The Leonardo, a 55-story building designed mostly by women and measuring up to 227 meters in height has been widely celebrated as Africa’s tallest building, a title formerly held by the Carlton Centre in Johannesburg since 1973.
The building, now completed, was set to open in November of 2019, but it appears we might have to wait a little while before it opens to the public as well as officially claim its title barring any issues as raised by Africa Check with its certification by the Council on Tall Buildings and Urban Habitat (CTBUH).
Skyscrapers have more than just a fancy title to offer the city it is built in. There are broad economic opportunities to be tapped into. According to Mail and Guardian, construction of the Leonardo created 2,000 direct jobs and up to 20,000 indirect employment opportunities through the vast network of contractors required to complete it. Also, there is the enormous vote of confidence that the building represents in South Africa’s economy — and its future.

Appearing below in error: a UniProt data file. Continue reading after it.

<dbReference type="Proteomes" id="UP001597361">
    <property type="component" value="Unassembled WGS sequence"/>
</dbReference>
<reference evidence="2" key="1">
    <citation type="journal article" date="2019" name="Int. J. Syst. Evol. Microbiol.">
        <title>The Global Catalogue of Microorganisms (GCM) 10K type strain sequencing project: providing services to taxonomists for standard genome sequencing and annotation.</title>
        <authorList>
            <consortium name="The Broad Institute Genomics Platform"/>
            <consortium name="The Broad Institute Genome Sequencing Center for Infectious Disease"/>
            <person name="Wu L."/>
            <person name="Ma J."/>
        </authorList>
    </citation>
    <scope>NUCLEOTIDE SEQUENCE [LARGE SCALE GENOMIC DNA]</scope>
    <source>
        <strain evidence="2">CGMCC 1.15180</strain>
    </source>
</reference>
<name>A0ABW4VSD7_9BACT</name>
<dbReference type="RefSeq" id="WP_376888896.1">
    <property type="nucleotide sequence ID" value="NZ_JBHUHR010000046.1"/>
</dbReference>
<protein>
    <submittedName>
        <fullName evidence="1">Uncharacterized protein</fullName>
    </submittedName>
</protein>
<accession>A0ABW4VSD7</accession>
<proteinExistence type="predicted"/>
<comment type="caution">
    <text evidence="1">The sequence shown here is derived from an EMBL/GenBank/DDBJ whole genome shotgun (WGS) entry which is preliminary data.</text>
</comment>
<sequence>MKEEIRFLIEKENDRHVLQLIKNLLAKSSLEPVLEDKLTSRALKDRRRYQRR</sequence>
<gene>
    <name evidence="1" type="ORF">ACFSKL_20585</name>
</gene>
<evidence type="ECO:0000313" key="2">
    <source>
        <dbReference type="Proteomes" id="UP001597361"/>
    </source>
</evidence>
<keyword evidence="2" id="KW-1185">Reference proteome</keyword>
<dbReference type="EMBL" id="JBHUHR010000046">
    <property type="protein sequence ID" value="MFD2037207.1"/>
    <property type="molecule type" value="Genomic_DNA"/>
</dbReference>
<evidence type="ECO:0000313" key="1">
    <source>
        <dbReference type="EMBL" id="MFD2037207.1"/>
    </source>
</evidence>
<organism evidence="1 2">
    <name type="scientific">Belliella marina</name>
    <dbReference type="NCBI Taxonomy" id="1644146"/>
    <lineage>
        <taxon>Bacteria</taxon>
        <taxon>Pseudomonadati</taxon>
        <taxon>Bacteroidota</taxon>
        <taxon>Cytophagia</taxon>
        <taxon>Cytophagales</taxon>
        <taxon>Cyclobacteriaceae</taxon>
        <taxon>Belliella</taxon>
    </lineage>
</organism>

The Leonardo was designed by South African firm Co-Arc International Architects and contains a mixture of office space, shops, apartments and hotel rooms. The team of architects that managed the construction was female led, with nine of the 11 positions performed by women.
The Leonardo contributes to various architectural milestones achieved around the world and sets the pace for the dawn of a new decade of high-rise buildings and a rising continent. Many centuries ago, Africa led the world as far as skyscrapers were concerned with the great pyramid of Giza until the Lincoln Cathedral was completed in 1300. Perhaps with the Leonardo, regardless of how it pales in comparison to Dubai’s 828-metre tall Burj Khalifa, we might yet take the continent to new heights with skyscrapers. Already, there are talks of Kenya’s Pinnacle Towers or the Mohammed VI Tower in Morocco, coming for the title of Africa’s tallest building in 2021.